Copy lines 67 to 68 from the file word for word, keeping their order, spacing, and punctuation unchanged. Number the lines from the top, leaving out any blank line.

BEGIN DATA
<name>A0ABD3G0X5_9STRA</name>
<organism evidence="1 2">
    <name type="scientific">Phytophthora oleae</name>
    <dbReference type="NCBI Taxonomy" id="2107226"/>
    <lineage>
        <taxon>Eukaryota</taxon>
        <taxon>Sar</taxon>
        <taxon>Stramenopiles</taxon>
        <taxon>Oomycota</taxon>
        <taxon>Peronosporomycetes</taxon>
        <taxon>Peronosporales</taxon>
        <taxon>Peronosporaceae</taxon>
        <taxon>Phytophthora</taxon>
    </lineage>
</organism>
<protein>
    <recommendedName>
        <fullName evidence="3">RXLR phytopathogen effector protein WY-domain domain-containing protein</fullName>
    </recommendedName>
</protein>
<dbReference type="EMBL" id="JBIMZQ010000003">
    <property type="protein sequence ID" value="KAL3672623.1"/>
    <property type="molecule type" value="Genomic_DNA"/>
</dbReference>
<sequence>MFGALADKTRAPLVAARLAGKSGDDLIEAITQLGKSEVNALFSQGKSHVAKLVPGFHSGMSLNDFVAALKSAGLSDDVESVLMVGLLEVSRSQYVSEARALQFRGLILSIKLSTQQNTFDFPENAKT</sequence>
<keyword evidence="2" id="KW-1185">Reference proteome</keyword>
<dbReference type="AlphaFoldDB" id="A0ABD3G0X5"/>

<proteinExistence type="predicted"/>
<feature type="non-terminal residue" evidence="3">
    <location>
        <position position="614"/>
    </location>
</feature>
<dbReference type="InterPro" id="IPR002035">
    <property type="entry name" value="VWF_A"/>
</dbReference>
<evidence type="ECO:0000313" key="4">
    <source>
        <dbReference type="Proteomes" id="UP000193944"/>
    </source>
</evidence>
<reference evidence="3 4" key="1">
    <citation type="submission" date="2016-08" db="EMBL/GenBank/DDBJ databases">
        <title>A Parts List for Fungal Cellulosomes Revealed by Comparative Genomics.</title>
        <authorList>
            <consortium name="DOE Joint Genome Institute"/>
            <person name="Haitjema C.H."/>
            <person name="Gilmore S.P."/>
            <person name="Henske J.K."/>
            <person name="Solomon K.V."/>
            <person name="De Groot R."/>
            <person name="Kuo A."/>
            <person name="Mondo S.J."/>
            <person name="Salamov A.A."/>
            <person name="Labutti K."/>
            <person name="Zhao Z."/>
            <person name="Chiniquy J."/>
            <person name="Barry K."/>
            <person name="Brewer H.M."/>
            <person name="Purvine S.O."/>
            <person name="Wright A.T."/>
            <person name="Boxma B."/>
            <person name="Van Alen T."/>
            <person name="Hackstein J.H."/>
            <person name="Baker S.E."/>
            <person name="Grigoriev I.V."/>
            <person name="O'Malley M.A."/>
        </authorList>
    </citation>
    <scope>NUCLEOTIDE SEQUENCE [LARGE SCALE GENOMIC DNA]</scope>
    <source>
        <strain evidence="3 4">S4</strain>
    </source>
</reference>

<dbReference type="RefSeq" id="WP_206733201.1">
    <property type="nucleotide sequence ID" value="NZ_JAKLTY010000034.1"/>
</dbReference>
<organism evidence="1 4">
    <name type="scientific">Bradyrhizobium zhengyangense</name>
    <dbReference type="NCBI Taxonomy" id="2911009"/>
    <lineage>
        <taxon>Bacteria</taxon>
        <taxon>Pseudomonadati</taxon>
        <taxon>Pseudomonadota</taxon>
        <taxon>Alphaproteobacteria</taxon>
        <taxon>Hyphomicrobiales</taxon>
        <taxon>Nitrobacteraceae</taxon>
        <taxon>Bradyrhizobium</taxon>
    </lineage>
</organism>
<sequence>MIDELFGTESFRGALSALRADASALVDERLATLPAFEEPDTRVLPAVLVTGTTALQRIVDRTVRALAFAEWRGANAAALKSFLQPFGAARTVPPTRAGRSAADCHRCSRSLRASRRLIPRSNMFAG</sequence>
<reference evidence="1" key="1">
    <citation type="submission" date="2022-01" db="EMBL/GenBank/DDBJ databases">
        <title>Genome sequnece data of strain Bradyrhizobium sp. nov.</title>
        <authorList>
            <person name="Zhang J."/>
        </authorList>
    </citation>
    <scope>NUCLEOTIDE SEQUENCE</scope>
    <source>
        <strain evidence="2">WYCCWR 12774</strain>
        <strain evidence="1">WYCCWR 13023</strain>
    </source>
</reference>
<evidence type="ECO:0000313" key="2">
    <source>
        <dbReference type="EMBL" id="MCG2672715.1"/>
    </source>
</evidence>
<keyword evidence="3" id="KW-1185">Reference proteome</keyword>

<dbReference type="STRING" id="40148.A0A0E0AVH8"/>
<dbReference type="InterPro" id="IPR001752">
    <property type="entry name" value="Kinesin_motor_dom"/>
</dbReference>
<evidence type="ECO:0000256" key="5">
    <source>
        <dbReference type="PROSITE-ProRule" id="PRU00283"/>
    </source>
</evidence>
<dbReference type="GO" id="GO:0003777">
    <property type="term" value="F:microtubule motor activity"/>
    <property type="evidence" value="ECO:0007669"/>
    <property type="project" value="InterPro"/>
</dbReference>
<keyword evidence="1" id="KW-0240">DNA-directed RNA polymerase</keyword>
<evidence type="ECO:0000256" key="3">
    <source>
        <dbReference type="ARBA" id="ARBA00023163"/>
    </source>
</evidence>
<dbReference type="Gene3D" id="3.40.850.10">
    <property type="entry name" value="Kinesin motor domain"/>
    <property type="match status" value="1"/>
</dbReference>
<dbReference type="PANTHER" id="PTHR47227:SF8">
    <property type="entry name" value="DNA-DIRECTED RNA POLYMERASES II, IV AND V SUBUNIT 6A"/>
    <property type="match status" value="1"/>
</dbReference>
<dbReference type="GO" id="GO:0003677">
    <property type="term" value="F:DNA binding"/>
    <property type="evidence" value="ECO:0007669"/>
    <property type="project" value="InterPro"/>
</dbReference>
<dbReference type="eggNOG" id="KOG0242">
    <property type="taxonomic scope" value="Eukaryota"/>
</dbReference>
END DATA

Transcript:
            <person name="O'Malley M.A."/>
        </authorList>